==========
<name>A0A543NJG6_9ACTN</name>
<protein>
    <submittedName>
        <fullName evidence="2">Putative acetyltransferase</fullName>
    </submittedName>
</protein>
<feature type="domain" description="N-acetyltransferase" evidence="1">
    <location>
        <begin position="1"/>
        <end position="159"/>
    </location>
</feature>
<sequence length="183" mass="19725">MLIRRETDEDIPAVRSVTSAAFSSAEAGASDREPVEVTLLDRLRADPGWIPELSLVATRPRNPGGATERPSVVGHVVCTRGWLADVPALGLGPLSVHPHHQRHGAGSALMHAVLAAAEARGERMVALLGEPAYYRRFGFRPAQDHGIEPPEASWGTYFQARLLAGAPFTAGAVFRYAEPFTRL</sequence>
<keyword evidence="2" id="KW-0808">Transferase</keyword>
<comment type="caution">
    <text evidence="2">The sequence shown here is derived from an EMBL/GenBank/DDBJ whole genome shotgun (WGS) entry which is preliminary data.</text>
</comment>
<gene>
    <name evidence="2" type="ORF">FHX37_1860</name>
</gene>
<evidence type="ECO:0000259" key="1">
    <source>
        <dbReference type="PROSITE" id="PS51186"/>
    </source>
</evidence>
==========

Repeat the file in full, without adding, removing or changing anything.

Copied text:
<name>A0A543NJG6_9ACTN</name>
<protein>
    <submittedName>
        <fullName evidence="2">Putative acetyltransferase</fullName>
    </submittedName>
</protein>
<feature type="domain" description="N-acetyltransferase" evidence="1">
    <location>
        <begin position="1"/>
        <end position="159"/>
    </location>
</feature>
<sequence length="183" mass="19725">MLIRRETDEDIPAVRSVTSAAFSSAEAGASDREPVEVTLLDRLRADPGWIPELSLVATRPRNPGGATERPSVVGHVVCTRGWLADVPALGLGPLSVHPHHQRHGAGSALMHAVLAAAEARGERMVALLGEPAYYRRFGFRPAQDHGIEPPEASWGTYFQARLLAGAPFTAGAVFRYAEPFTRL</sequence>
<keyword evidence="2" id="KW-0808">Transferase</keyword>
<comment type="caution">
    <text evidence="2">The sequence shown here is derived from an EMBL/GenBank/DDBJ whole genome shotgun (WGS) entry which is preliminary data.</text>
</comment>
<gene>
    <name evidence="2" type="ORF">FHX37_1860</name>
</gene>
<evidence type="ECO:0000259" key="1">
    <source>
        <dbReference type="PROSITE" id="PS51186"/>
    </source>
</evidence>